My first attempt at this was to try to look into the contributor network on a different time period and see how it goes. If we take two snapshots of the network for the two semesters of 2017, how would it look? Well, easy to do with my current scripts so let's see!

Read more

What is Open Source Programming? How to Get Involved?

Filed under
Development

Open Source Programming simply means writing codes that other people can freely use as well as modify. It is essential for authors to license their code, it enables them to have a copyright for those codes. Therefore, for a code to be declared safe and free for all to use, whether it’s available in the Github or in a public-repo; the author is required to license their own code. This is to avoid cases of individuals being sued by the author for using, modifying or even embedding the code without being granted a license to do that.

Read more

​Learn to use GitHub, ​GitHub Releases Atom 1.26

Filed under
Development
  • ​Learn to use GitHub with GitHub Learning Lab

    The most popular open-source development site in the world is GitHub. It's used by tens of millions of developers to work on over 80 million projects.

    It's not just a site where people use Linus Torvalds' Git open-source distributed version control system. It's also an online home for collaboration, a sandbox for testing, a launchpad for deployment, and a platform for learning new skills. The GitHub Training Team has now released an app, GitHub Learning Lab, so you can join the programming party.

    GitHub Learning Lab is not a tutorial or webcast. It's an app that gives you a hands-on learning experience within GitHub. According to GitHub, "Our friendly bot will take you through a series of practical, fun labs that will give you the skills you need in no time--and share helpful feedback along the way."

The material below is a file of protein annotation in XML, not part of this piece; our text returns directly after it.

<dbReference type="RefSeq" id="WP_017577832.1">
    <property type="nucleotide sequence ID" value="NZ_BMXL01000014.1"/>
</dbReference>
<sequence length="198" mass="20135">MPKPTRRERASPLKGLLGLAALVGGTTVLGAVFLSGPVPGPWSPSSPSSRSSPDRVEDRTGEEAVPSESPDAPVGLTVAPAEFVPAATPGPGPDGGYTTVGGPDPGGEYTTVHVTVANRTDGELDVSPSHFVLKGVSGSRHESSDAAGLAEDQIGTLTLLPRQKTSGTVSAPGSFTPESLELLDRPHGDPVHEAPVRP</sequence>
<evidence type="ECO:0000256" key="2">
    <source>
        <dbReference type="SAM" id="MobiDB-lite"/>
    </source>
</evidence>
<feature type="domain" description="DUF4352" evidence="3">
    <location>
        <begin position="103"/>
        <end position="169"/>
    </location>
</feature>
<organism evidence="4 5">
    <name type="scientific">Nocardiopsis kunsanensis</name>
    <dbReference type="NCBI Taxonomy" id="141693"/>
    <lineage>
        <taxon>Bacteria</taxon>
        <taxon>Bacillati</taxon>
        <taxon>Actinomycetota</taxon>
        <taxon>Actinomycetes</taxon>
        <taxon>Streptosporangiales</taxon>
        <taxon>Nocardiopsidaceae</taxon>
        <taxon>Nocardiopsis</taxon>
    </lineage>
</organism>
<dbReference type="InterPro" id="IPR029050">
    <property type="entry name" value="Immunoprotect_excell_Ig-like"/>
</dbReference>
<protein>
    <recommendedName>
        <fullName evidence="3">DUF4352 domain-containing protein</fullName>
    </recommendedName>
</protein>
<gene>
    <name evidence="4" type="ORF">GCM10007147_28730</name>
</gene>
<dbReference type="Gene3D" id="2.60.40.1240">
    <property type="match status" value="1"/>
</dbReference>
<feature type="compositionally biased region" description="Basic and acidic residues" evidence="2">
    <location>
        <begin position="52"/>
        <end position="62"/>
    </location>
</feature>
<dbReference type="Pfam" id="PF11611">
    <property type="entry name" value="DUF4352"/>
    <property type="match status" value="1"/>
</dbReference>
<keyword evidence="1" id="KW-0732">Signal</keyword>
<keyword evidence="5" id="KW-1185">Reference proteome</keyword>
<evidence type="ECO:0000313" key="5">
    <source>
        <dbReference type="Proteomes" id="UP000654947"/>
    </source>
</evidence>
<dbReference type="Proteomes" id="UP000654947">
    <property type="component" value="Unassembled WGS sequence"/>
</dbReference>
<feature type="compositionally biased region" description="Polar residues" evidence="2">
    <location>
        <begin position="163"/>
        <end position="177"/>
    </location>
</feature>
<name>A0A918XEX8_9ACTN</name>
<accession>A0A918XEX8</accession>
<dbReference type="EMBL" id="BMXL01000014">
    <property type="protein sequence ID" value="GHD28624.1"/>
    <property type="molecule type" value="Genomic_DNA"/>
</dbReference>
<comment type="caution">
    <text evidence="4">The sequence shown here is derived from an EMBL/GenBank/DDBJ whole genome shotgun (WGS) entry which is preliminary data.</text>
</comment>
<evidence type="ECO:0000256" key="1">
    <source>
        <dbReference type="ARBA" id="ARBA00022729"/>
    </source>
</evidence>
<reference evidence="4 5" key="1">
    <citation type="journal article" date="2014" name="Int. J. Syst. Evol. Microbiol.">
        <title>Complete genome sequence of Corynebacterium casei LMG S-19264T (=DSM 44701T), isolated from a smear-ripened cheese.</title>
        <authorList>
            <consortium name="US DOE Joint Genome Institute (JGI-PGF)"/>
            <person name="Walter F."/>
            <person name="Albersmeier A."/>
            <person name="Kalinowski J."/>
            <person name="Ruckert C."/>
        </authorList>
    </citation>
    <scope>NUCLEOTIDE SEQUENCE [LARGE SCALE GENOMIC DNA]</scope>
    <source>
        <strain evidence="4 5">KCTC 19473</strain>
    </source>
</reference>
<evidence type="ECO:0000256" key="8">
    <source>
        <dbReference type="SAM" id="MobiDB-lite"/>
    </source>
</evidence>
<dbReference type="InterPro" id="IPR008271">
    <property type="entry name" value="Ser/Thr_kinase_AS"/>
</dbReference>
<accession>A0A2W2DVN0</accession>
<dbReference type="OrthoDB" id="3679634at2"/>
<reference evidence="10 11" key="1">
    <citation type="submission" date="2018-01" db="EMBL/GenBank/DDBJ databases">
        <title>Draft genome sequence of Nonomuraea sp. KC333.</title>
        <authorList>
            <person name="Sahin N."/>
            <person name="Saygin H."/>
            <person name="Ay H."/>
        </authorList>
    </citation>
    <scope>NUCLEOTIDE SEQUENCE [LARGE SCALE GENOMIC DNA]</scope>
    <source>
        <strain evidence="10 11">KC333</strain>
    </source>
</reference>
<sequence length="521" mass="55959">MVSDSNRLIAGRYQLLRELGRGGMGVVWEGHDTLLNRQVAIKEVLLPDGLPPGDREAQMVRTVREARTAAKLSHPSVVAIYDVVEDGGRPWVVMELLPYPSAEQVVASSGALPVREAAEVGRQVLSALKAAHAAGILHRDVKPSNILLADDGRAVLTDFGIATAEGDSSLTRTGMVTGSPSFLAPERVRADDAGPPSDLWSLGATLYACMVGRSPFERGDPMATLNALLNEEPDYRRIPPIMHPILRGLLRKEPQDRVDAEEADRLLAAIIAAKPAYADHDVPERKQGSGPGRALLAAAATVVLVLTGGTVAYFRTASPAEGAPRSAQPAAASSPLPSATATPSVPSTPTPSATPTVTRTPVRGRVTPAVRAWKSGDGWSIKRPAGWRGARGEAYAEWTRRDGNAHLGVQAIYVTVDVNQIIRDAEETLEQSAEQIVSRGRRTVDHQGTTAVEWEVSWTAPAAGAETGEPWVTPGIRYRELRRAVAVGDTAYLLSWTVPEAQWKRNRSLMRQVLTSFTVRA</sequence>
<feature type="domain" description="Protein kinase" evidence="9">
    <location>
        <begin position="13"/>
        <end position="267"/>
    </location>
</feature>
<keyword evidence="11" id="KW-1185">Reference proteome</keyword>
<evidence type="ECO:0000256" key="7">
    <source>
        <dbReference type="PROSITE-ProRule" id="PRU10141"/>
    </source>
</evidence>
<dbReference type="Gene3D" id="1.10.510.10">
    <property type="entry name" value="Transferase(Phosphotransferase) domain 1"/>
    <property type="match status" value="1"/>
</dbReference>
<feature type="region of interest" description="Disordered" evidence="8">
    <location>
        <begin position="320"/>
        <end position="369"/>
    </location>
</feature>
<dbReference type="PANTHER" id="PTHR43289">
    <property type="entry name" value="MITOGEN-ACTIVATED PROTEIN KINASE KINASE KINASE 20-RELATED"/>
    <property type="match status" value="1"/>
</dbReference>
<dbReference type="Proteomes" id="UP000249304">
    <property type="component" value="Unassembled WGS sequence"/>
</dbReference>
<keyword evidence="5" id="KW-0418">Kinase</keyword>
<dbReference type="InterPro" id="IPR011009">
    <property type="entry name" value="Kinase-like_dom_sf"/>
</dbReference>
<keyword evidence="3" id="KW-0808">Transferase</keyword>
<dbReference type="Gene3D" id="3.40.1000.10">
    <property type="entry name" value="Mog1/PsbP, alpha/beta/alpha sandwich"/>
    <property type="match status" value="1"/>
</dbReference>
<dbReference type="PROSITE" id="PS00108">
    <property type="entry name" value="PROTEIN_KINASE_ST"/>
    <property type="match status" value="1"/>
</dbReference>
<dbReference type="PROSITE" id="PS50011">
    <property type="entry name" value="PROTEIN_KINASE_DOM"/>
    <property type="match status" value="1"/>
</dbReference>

• Atom 1.26

    Atom 1.26 has been released on our stable channel and includes GitHub package improvements, fuzzy-finder support for Teletype and file system watcher improvements.

  • Atom Hackable Text Editor Gets GitHub Package, Filesystem Watcher Improvements

    GitHub announced the release of the Atom 1.26 open-source and cross-platform hackable text editor for Linux, macOS, and Windows platforms with more improvements and bug fixes.

    In Atom 1.26, the GitHub package received various improvements and new features, among which we can mention the ability of the ’s Git pane to display a read-only list of recent commits for quick reference, and support for storing your GitHub username and password credentials in the Git authentication dialog.

Spyder – The Scientific Python IDE for Data Science

Filed under
Development

I don’t know how many of our readers are research scientists, data analysts, etc. but today, we introduce an IDE that is ideal for Python development and it goes by the name of Spyder.

Spyder is an Open Source IDE written in Python for Python development with a focus on research, data analysis, and scientific package creation. It boasts a well-planned User Interface with interactive options, customizable layouts, and toggle-able sections.